“Your lifeline is long” Leslie says, “but you have no fate.” She’s holding my palm in hers, tracing with her cold fingertip things I can’t see. My friend Maggie laughs, and then takes a shot of vodka, and then slaps herself in the face.
We are in the basement of a frat house, the theme of the party is Slap Shots. Every time you take a shot, you must slap yourself in the face. The person with the most corporeal damage at the end of the night wins, though the prize is unclear and not the point. Leslie (from my Intro to Psych class, which I’ve barely attended) says she’s been watching me since freshmen orientation. She says that I’ve got demons following me around—she’s seen their hot breath wafting above my head in the lecture hall like smoke.
Leslie continues: she came to this party because she saw my posts and knew I was here. She had to alert me to my condition. It’s like, she says, if she were a doctor and didn’t tell me I was terminal.Leslie says she’s been seeing demons since she was a little girl, and she’s studied them for a long time, but she’s never seen them so attached to one specific person before. Lucky me, I say. It’s not good, she says.
Leslie has smooth skin and wide, blue eyes. I touch her face, she lets me.
“Mags, where the fuck did I put my purse? I wanna put some mascara on her.” Maggie doesn’t know.
“Please,” Leslie says, “I have to live with myself.”
My phone vibrates and I pull it out of my back pocket.
heyy sexyyy, where r u? I smile.
There’s an email from my Mom that I haven’t opened. The subject line is I’m so scared. The last time I saw her before I left for school, she was mummified in gauze and leaking from vague holes, propped up like a skinny stuffed animal on her dusty-rose satin duvet. A facelift is technically called a rhytidectomy, which comes from the Ancient Greek rhytis (wrinkle) and ektome (excision). I know that because one of my followers messaged it to me after I posted a video about my mom’s post-surgery journey on my YouTube channel. My mom thumbs-upped to the camera and gurgled like a baby.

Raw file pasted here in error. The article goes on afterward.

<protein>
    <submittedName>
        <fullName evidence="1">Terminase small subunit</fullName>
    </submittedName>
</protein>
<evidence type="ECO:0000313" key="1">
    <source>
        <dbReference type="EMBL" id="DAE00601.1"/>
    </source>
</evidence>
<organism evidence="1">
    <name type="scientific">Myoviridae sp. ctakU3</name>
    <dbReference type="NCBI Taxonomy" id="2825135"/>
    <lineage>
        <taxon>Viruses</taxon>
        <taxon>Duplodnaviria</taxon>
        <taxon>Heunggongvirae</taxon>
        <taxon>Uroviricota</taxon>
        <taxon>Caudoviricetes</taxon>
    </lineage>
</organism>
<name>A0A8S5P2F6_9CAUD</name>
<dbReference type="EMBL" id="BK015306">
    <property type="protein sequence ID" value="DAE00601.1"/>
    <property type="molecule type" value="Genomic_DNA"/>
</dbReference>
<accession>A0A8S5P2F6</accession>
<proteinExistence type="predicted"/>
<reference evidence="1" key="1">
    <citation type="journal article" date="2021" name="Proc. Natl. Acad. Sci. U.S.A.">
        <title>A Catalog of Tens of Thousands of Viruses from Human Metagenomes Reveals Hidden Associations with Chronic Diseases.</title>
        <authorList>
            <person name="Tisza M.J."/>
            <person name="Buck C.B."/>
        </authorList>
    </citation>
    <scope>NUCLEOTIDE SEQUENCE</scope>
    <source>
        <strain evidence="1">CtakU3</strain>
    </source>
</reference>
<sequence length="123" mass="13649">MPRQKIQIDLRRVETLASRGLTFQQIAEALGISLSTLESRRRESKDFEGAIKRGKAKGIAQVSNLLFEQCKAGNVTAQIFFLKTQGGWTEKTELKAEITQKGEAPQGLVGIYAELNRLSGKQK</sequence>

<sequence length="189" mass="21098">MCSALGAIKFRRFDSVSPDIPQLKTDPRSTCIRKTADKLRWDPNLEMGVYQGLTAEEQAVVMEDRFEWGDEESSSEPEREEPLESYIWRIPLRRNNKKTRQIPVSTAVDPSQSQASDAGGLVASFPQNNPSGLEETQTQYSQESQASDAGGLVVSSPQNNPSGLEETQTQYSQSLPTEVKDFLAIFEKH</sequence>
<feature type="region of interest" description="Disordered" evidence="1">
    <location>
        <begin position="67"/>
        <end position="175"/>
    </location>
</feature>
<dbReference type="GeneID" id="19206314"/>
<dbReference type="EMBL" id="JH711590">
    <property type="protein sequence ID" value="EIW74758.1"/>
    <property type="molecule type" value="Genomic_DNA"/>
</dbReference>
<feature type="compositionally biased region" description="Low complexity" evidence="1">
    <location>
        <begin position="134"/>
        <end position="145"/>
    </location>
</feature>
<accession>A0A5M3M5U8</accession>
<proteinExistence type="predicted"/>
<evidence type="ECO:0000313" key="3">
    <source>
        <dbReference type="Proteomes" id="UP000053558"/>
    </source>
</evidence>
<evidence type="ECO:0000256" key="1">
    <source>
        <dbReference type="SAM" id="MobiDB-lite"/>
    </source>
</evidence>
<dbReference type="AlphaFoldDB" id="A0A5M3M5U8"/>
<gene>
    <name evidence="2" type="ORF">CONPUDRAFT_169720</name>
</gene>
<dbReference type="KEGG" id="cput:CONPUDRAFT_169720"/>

Leslie turns away from me to dig through her backpack for something. I think about how I rarely go to Intro to Psych because I don’t want to recognize myself in the cracks of something. I think about when my ex-boyfriend and I jumped into the pool with all our clothes on for after-prom pictures and my lace gown got caught on my stiletto heel and I slipped and hit my head on the tile edge and everything went dark and for one sublime minute—the best minute of my life— I couldn’t see the dark spots in the corners of my vision that terrify me, the mean shadows that tease and dart away as soon as I try to see them clearly. I thought about my lower-face skin pulled up over and around my ears.
“How far are you gonna take this?” Maggie whispers in my ear, the broken blood vessles in the ghost of her handprint pulsing on her face. “She’s clearly, like, not well.”
My phone vibrates again.
r u in the basement, beautifulll?? i’m coming down.
“Maggie,” I say, “can you go get me another drink? The good vodka we hid upstairs?” I loose Maggie from this place. She ascends the stained carpeted steps, into the white strobe light of the world above. I hope she knows she’s lucky.
From her backpack, Leslie has a taken a small razor blade. She sinks it into her palm, and the blood rises.
“May I?” she asks, and I hold out my hand to her. She slices a thin line across, where my fate would be.
“I can’t believe it,” I say. “You might be the best friend I’ve ever had.”
“I can help you,” she says. Somewhere in the basement something crashes—a shatter, a laugh. Somewhere fainter still a squeal, like an animal under the heel of a boot. She squeezes our hands together, our fingers knotting. “You’re going to have to keep holding on,” she says, “you’re going to have to wait.”
Alexandra Kessler’s short stories have appeared in such venues as Joyland, JuxtaProse, and The Boiler. She has received the 2014 Lizette Woodworth Reese Award for Fiction, the 2016 Ross Feld Award, and the 2017 Lainoff Prize for Fiction. She attended Brooklyn College for her MFA and currently lives in Brooklyn, New York.